But the tax collector has been destroyed. Something in him has given up. He can't keep going. It has all fallen apart. God is all that is left to him. The tax collector, who knows he is far off from God, who knows he is "the sinner," (the Greek says the sinner) before the Pharisee tells him, does not even bite back at the Pharisee. He does not call him hypocrite. He does not snarl that at least he is honest about himself unlike some pious pretentious pricks hereabouts. The tax collector knows he is in too deep to fix things. He has seen that death cannot be outrun. God is all he has.
I notice that he has come to the temple. He is not at home in his self-pity which is one of my ways, at least, of still being in control, of still keeping me at the centre of things.
This is not a parable about morality. If righteousness is based in morality, we are forever lost. There is no one righteous, not even one. The tax collector, who went home justified, who went home 'declared righteous' was, at best, amoral. Even Zacchaeus, the tax collector who gave it all back, and with reparations, remained part of the Roman system of taxation. We can't live outside the system. We are all and always complicit in the human falling short of God's not yet completed Creation.
Even when we determine to do well. That's what I did as a little boy. And James Alison's words describe me perfectly. (I have edited the gender references.)
[Even the person who determines to do well] has their identity, their ‘me,’ still constituted on the basis of victimizing, of expelling, of separation. Being convinced of the right-ness (and righteousness) of their position, it is very much more difficult for them to receive the dependence on what is other than them of the constitution of their ‘me,’ and thus have their ‘me’ transformed, have it healed from its dependence on persecution.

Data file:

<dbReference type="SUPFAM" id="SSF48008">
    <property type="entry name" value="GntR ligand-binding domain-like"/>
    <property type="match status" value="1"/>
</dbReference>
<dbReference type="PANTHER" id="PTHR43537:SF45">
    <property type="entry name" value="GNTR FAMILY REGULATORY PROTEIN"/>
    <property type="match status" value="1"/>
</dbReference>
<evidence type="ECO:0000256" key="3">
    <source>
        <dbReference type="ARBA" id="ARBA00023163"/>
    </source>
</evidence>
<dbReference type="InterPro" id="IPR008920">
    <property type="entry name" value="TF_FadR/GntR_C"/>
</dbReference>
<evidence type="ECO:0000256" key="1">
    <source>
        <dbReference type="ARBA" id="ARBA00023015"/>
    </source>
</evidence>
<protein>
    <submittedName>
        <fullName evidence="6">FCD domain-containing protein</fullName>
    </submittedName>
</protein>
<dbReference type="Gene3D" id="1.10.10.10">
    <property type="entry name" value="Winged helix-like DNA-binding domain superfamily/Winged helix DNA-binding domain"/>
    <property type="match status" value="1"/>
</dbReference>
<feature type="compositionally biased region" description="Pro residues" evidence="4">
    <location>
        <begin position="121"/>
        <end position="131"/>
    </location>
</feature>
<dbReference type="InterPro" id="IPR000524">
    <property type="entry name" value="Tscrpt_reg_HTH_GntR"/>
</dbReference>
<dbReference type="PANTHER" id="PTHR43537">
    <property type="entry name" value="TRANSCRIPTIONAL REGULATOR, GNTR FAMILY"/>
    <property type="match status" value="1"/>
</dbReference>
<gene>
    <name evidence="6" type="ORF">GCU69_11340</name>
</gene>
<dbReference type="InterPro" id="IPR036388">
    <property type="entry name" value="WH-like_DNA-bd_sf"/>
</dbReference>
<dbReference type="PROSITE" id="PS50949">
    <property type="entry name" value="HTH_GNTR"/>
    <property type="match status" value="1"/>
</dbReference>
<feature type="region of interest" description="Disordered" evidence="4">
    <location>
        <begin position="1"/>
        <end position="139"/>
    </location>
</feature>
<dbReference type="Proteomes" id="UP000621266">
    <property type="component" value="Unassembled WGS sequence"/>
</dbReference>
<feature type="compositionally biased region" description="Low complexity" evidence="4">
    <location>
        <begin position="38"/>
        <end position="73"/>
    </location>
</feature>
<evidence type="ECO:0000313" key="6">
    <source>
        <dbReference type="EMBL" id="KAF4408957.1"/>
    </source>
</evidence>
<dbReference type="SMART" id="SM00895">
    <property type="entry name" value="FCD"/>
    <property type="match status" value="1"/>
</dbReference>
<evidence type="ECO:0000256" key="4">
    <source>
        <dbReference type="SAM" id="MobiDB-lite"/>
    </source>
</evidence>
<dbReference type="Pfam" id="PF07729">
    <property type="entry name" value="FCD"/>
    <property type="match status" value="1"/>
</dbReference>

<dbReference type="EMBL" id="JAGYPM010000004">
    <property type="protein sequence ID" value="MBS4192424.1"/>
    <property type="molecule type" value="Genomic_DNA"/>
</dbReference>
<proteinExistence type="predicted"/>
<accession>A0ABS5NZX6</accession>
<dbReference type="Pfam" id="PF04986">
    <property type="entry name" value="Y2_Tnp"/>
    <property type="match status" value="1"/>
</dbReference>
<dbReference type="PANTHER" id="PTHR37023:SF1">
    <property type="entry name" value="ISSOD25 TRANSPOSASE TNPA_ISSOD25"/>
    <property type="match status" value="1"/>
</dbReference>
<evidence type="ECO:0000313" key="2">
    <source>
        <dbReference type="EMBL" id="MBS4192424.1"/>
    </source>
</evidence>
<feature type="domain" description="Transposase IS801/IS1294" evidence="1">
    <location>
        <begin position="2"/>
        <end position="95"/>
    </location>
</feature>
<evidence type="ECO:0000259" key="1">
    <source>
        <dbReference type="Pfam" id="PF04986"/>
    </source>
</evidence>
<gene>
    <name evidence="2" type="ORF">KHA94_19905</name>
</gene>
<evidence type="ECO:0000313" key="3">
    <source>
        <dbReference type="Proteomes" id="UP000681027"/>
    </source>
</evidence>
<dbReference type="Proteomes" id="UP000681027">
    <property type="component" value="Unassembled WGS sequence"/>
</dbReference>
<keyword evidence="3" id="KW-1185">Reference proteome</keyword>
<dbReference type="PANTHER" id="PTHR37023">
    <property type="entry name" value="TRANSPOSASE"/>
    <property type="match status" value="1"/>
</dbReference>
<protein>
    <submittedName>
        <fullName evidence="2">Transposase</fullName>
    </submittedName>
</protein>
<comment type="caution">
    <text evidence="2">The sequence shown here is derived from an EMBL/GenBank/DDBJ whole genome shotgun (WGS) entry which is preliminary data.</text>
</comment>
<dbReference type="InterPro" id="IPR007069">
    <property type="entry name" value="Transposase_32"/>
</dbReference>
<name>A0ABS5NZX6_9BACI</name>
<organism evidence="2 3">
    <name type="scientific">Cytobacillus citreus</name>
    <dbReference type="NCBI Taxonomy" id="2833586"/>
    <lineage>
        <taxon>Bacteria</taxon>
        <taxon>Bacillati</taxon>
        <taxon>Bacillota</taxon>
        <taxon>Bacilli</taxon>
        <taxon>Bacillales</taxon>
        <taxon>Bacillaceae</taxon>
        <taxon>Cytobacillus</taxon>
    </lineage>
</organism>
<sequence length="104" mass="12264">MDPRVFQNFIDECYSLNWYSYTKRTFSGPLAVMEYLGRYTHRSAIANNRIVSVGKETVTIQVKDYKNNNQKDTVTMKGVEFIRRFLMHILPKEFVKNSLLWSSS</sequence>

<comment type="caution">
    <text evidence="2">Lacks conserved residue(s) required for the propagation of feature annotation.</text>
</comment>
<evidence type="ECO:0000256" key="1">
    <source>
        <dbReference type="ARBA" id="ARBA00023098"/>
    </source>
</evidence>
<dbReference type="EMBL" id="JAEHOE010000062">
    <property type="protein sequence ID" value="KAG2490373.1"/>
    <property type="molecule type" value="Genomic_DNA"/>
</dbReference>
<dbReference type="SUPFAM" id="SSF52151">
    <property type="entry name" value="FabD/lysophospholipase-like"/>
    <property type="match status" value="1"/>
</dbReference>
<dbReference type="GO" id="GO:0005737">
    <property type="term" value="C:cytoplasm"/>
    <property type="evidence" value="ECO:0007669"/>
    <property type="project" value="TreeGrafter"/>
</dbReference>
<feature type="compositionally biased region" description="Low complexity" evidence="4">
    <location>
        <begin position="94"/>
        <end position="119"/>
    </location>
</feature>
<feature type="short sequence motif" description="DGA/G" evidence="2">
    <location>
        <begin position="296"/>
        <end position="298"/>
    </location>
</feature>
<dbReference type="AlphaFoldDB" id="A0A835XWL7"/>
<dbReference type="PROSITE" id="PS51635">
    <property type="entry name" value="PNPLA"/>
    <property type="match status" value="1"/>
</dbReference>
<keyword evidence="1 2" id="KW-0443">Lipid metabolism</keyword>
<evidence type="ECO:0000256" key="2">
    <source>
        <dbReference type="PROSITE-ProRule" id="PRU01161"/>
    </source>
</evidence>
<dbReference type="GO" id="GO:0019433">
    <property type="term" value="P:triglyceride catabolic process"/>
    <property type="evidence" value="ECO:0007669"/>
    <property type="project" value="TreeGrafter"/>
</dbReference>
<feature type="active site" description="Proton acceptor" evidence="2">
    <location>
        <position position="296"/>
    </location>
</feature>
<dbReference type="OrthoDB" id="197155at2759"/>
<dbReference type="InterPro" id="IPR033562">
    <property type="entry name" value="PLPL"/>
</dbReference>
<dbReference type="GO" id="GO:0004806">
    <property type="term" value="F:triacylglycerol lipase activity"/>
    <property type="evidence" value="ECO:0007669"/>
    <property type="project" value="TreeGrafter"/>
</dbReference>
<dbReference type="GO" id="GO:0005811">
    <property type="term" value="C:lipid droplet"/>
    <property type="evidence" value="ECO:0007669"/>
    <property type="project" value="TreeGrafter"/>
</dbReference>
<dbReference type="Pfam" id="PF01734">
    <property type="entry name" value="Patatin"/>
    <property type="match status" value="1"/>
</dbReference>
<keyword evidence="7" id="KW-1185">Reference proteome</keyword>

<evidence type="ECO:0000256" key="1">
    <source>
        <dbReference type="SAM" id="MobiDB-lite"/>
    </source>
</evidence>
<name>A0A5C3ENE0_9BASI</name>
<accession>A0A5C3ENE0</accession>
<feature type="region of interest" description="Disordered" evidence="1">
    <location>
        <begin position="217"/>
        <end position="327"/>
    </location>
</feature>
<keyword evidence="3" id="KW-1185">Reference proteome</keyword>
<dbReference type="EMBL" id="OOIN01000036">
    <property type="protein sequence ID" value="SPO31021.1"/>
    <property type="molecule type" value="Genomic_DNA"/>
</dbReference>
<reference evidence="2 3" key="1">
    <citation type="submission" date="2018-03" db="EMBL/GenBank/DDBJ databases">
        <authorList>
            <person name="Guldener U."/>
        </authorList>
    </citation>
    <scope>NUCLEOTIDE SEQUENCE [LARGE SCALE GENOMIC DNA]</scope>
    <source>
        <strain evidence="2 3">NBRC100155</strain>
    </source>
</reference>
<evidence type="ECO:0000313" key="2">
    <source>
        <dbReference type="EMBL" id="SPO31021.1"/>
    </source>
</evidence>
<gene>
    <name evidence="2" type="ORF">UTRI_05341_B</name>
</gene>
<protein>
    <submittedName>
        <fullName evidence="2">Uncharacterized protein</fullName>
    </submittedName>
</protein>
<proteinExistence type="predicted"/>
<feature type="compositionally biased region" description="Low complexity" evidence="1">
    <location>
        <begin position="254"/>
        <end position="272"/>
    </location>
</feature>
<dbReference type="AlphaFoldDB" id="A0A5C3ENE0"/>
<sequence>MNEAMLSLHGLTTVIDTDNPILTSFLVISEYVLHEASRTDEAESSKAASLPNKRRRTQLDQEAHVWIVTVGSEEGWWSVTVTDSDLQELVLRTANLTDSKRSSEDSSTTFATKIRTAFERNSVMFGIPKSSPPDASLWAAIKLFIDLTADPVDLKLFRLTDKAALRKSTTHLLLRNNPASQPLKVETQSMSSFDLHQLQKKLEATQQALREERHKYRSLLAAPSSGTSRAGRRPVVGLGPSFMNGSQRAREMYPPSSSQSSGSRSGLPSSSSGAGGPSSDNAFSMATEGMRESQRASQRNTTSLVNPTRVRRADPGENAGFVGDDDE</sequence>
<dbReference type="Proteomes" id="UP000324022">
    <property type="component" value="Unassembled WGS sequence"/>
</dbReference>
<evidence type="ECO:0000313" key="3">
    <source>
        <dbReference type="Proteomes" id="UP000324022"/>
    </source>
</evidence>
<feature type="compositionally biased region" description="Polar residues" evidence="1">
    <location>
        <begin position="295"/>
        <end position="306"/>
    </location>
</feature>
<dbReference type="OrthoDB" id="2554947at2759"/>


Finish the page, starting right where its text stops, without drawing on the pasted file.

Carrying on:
What I fear for the little girl, and certainly what happened for me, is that I fought back against that which persecuted me— which separated and excluded me. I arrived at "a self-identity formed over against others." (Nuechterlein) In determining not to be like them, in opposing them, I became their mirror image. I persecuted by my judgementalism; separating and excluding others to build myself up. But much more than all that, formed by the ones who excluded me, I cannot live without persecution, without being excluded. What disorients me far more than someone opposing me— even now, or by their being unjust towards me, is if they regard me with favour. I don't quite know how to be... if that happens. When we form ourselves over against somebody we bury ourselves into the cycle of violence.
Anyone can do morality if they are driven enough, which is to say: scared enough. Morality is merely an agreed list of what you do to keep God and neighbour happy.
But this parable is about being, not about morality. It's about what makes us and forms us, and enables us to persist at ease and at peace with our created and limited contingency. It is about what makes us right; that is what gives us the right to exist. It is about where we find a declared righteousness; that is, a being made right and free and at peace that is not dependent on a world built of exclusion and violence. A being where the little child in me can mourn and weep and grieve what is lost, and yet, despite everything, find that we are loved.
Insisting on who we will be is to persist in being damaged. We have to give up. The longer we insist we can do it ourselves, the bigger the hypocrite we become. When we give up, which is to humble ourselves to become who we were made to be, God exalts us. For, at last, we allow God to lift us up and help us navigate all our small fallings short because we are finally able to listen.
Andrew Prior (2019)
Direct Biblical quotations in this page are taken from The New Revised Standard Version Bible, copyright 1989, Division of Christian Education of the National Council of the Churches of Christ in the United States of America. Used by permission. All rights reserved. Please note that references to Wikipedia and other websites are intended to provide extra information for folk who don't have easy access to commentaries or a library. Wikipedia is never more than an introductory tool, and certainly not the last word in matters biblical!
Also on One Man's Web
Luke 18:9-14 - The Levelling Love of God (2010)
Luke 18:9-14 - We don't have a prayer (2013)
Luke 18:9-14 - Thank God I am not like other people! (2013)